A successful employee recognition program can boost bottom-line business results. Engaged employees are driven by a shared sense of community, feel elevated by management and peers, and are more likely to volunteer their time and resources to the company.
The CFO role is undergoing major changes. The laser focus on financial health has expanded to include performance improvement, which ultimately can reduce turnover and cost as a result. In addition to managing high-level organizational budgets and finances, CFOs are being saddled with a host of new responsibilities from managing a globally diversified business to mitigating new technology risks. In fact, succession challenges and attracting top talent topped the list as one of the 2017 challenges faced by CFOs. With an employee recognition program in place, employees are less likely to actively search for employment opportunities, feel connected to their organization, and are more likely to donate extra time and effort for the overall good of the company and its bottom line.
Check out our Guide to Employee Recognition
Disruption brought on by rapidly evolving technology and the resulting human behavior affects industries of all verticals and the roles of all professionals. However, one of the most glaring changes is in employee behavior, talent management, and organizational culture. While these may sound like Human Resources issues, oftentimes they land on the CFO’s desk.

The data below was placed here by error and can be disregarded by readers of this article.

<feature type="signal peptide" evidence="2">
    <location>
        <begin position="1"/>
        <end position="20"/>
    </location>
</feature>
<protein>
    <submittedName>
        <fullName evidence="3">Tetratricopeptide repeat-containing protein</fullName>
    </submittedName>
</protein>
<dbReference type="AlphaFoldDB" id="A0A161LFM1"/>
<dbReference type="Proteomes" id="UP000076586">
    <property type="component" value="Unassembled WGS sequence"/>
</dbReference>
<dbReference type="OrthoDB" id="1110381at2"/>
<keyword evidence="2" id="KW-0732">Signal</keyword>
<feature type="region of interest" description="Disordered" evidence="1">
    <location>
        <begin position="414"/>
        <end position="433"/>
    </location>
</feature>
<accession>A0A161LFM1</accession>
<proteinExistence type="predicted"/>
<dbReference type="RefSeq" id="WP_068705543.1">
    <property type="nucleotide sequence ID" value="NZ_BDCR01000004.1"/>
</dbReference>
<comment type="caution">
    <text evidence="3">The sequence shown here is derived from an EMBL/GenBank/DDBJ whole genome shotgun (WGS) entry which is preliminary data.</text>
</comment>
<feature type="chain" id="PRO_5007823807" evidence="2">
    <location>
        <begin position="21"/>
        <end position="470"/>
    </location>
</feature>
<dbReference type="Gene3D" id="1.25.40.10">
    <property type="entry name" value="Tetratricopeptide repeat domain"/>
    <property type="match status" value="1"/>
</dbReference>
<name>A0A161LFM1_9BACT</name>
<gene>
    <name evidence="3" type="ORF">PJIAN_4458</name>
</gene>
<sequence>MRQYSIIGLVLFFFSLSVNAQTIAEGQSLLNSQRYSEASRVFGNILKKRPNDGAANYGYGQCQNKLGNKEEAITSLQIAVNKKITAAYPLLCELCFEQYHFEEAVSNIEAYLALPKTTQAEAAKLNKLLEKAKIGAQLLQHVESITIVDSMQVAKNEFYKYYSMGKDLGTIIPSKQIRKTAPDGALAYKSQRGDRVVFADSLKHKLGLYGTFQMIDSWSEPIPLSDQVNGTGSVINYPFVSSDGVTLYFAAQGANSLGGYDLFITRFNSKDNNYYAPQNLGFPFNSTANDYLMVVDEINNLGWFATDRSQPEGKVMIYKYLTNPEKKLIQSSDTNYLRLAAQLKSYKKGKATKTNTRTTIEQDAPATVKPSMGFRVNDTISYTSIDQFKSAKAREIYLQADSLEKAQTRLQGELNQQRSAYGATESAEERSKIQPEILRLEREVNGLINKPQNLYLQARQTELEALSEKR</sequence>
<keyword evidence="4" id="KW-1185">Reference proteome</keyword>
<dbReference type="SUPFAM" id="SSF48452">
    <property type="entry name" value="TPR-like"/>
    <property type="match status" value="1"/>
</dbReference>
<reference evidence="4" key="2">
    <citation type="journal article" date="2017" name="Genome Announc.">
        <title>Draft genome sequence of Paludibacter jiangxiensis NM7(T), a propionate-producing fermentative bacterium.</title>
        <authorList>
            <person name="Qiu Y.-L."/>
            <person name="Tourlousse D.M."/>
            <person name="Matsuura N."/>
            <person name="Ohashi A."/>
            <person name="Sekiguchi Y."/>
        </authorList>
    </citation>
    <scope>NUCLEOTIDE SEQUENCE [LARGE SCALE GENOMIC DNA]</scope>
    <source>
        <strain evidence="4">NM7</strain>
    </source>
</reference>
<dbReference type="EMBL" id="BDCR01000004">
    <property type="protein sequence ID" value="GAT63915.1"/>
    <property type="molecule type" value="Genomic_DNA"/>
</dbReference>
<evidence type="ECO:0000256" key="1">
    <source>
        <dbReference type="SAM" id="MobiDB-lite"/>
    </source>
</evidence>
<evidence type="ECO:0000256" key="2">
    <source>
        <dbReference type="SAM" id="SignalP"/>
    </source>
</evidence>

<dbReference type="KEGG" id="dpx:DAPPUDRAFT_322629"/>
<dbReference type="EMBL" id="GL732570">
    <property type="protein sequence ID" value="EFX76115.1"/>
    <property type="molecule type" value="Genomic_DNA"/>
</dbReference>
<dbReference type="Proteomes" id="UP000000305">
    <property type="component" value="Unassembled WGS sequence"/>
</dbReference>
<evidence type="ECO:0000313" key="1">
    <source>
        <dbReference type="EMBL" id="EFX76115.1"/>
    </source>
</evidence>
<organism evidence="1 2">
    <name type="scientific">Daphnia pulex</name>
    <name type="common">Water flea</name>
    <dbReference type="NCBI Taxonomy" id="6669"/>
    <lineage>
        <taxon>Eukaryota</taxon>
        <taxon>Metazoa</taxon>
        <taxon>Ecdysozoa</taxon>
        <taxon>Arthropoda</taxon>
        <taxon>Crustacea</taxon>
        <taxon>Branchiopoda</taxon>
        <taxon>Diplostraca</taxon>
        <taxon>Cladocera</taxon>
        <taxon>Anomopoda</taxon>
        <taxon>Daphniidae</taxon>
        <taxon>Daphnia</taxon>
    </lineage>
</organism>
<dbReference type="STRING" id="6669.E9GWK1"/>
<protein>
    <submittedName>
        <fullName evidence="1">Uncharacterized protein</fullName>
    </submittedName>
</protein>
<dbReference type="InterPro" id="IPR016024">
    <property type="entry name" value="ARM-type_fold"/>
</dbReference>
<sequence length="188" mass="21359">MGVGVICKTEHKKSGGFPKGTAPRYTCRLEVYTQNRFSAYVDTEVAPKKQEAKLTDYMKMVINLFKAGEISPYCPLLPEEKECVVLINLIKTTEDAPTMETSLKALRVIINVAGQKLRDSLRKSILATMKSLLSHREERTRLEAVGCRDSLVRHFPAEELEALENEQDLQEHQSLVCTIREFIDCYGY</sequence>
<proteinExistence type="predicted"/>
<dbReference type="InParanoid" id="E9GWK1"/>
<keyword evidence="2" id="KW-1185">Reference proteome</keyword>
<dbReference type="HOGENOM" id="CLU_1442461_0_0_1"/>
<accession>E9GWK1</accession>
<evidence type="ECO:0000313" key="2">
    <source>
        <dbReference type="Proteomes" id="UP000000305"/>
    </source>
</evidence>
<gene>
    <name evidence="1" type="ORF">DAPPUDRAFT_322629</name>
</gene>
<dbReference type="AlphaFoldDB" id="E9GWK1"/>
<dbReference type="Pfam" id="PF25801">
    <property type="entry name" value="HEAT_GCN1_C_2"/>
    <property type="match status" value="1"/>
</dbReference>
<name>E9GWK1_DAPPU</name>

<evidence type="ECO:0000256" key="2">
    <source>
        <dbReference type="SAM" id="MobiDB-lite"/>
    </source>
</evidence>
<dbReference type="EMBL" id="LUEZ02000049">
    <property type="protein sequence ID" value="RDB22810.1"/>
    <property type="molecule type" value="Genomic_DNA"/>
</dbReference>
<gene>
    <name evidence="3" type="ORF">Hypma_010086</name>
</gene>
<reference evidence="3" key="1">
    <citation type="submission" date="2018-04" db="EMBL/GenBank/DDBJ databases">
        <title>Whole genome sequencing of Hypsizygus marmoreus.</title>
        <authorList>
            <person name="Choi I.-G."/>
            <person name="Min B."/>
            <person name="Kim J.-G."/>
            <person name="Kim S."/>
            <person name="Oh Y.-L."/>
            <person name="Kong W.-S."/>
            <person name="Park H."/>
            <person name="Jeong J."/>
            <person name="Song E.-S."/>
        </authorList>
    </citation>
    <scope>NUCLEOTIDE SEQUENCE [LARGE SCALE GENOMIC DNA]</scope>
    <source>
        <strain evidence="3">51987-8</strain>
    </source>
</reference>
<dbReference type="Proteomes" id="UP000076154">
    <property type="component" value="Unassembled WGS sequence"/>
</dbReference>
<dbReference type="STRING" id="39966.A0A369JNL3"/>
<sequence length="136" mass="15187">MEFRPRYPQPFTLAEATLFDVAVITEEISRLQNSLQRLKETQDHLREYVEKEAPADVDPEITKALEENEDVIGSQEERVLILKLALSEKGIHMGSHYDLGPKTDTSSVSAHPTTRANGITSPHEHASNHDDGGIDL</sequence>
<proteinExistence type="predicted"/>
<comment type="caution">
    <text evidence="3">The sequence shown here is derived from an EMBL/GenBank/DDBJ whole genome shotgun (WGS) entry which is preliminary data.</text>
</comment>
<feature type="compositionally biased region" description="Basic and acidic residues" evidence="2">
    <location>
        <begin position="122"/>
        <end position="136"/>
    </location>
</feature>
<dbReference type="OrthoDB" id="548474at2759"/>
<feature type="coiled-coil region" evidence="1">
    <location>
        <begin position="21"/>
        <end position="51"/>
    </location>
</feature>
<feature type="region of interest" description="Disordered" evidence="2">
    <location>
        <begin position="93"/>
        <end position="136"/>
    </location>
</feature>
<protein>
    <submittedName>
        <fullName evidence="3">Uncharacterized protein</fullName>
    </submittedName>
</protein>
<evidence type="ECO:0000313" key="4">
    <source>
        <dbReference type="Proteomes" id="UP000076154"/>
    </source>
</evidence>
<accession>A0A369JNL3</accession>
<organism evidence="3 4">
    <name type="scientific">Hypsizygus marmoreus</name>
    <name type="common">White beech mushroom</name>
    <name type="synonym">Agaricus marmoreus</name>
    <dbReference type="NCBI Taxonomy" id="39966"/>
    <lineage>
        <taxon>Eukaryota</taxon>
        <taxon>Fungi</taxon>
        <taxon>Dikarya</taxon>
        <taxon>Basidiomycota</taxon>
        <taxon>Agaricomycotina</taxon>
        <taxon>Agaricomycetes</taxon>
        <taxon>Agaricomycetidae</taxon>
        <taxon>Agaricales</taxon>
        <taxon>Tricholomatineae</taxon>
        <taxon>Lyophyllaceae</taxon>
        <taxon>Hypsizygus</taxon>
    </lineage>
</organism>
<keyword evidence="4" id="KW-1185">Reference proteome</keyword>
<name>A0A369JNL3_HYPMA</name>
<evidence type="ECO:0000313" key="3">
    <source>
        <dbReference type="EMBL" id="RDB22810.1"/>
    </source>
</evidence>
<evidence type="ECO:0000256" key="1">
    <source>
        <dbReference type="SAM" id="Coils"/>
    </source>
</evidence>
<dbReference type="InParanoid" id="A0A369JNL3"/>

While the implementation of an employee recognition program may seem like an HR initiative, it’s responsibility is ultimately the CFO’s. Talent management has become a priority with cost savings being the ultimate goal.
How Can an Employee Recognition Program Save Money?
Organizations can affect employee behavior with the construction of an employee recognition program and developing an underlying culture of recognition, which have been proven to boost employee engagement. Companies with highly engaged employees realize a 17% increase in productivity, 41% reduction in absenteeism, 40% or lower annual turnover, and even 21% greater profitability according to Gallup’s 2017 State of the American Workforce report. When employees feel appreciated and connected to the mission, they are less likely to make careless mistakes and miss work days. Employee turnover can cost organizations 150% of that employee’s salary. Engaged employees are much less likely to actively seek other employment opportunities, thus reducing turnover.